speaking of clouds

If I could clear away the mess in my mind and write to you now some pure and unclouded image, I would. I wish I could. There's nothing keeping me from it except. . . distraction. Tiredness. Hunger. Insecurities. Questions. Plans for the rest of the day. Just write, Maggie. I tell myself this quite often. Just write what's inside you. Ah, but that's hard to do! 

What can I tell you worth saying? What's inside of me that you could possibly want to know? 

How about. . . I like living in Grand Rapids. I feel like it's right for me to be here. Feels like I finally just gave up running and came back to a place where I feel at home and feel at least somewhat normal. 

Is that enough to say for right now?  

And how about this? The sky is a cornflower blue today, and the breeze is cool, like a day in the mountains in Colorado, or a warm summer dawn in Montana, or a perfect, 4 a.m. morning in Maine. Driving down the street with the window open, I felt that breeze and my body went off to I-don't-know-how-many places. Memories--of vacations--of wonder, of traveling to new landscapes, new fields. South Dakota, Washington, Santa Fe. I couldn't say exactly what my body was remembering, but images came to me, and feelings of freedom, of peace and adventure.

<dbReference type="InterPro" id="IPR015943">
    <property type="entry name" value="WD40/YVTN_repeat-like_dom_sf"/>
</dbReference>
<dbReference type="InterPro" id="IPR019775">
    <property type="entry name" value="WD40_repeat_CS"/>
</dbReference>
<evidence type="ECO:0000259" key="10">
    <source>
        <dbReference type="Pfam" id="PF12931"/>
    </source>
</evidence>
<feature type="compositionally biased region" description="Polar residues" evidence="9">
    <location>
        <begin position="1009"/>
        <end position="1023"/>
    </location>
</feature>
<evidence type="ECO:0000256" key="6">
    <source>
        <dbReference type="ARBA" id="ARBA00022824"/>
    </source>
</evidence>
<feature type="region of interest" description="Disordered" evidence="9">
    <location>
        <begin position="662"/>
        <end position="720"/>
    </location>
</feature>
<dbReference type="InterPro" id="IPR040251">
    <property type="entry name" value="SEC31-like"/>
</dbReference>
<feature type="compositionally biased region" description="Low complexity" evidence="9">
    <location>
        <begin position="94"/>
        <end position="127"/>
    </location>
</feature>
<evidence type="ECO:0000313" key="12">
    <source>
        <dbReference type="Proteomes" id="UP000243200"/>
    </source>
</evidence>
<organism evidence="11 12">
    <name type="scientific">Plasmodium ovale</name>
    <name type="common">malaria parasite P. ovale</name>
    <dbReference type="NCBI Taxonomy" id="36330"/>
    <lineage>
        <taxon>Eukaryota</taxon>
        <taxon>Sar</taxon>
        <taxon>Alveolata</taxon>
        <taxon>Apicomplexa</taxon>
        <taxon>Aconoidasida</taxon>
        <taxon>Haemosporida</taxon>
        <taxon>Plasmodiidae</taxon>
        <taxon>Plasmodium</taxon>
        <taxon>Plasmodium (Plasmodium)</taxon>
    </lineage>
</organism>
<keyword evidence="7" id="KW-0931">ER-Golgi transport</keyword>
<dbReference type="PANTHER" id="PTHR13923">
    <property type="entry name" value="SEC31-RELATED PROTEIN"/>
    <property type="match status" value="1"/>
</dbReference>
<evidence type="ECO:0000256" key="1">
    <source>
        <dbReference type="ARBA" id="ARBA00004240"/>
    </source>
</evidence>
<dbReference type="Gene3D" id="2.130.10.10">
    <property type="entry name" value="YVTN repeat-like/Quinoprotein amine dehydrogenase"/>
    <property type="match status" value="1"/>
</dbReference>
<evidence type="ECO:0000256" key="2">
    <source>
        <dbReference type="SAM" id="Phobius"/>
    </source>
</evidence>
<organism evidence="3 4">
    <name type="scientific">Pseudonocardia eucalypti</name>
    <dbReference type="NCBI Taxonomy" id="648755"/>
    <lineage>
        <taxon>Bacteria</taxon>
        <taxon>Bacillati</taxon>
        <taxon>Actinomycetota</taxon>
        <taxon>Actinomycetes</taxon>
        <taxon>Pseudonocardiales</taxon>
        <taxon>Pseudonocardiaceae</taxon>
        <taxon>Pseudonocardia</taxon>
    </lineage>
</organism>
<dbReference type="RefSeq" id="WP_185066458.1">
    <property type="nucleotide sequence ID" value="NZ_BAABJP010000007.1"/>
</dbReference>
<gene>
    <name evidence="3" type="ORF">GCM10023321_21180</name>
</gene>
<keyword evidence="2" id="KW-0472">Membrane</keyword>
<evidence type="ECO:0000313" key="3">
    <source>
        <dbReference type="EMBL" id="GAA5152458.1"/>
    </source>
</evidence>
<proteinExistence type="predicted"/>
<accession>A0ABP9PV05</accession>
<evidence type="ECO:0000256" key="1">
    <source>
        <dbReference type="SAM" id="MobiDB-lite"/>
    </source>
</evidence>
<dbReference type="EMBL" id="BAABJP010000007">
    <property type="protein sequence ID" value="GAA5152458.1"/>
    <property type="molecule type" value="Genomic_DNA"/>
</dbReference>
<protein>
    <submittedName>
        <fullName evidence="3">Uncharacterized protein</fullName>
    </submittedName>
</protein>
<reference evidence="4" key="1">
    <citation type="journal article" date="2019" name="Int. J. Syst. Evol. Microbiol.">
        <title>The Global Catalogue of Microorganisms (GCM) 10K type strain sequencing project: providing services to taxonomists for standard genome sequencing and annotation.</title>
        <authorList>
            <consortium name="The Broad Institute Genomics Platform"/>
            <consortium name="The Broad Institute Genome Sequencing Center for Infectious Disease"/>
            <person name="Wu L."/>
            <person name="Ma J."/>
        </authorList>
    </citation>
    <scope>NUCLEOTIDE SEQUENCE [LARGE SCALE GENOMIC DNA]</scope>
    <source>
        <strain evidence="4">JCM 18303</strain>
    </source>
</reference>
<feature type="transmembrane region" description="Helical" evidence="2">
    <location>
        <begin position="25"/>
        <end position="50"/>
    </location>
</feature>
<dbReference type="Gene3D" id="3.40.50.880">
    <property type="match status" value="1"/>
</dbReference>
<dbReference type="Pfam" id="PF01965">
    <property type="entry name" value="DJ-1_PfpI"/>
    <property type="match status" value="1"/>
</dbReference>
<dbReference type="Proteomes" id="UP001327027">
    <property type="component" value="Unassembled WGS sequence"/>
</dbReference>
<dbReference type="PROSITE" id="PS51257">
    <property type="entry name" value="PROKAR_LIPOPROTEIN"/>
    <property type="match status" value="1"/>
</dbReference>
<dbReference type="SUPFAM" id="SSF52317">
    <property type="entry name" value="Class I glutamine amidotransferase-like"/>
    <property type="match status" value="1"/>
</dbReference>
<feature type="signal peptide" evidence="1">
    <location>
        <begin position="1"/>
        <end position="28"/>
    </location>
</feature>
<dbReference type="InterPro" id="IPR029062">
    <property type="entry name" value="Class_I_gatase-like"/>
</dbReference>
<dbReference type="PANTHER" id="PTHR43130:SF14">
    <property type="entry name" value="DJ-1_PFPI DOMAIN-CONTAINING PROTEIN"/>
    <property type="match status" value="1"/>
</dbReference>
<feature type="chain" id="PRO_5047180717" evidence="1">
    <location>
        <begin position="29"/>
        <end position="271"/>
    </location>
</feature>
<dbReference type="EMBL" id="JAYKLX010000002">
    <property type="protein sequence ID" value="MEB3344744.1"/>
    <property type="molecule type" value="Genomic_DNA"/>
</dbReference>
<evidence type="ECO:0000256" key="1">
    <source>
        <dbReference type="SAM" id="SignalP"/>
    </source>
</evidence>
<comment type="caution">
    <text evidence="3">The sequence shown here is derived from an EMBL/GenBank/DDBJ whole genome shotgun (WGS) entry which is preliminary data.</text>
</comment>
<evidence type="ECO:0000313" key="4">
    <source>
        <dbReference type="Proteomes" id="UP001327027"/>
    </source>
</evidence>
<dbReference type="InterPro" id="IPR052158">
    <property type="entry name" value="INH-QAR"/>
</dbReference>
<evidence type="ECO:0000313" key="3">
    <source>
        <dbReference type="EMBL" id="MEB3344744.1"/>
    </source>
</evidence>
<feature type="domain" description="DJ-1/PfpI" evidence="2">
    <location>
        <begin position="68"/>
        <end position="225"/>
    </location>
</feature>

. . .I was recently discussing how hard it can be to make small talk--asking questions that have no greater significance, or at least don't intend to leave the room. "How are you?," when posed to a random stranger doesn't really mean a lot, does it. It's more of a gesture, a means of breaking an awkward silence. I just had a conversation like this with a barista. I didn't think much of it. These little gestures are simply part of the Midwest culture of speaking nice-isms. 

But I am the type who cannot stand to stay in those places, to have nice-isms stand for the bulk of conversation. I want to talk about what matters. I want to talk about wonder, about freedom, about peace and adventure and pure living. 

This is what matters--at least to me. 

But also, talking about people matters. Writing about people matters: about how we bless and hurt each other, about how we can help each other grow, heal, learn, and to see beauty around us. And it is good to speak and write about the unseen things, about the questions which plague us. This is the space I want to enter. Would you enter it, yourself? 

What can poor mortals say about clouds? . . . Nevertheless, these fleeting sky mountains are as substantial and significant as the more lasting upheavals of granite beneath them. Both alike are built up and die, and in God's calendar, difference of duration is nothing.  

- John Muir, taken from Annie Dillard's For the Time Being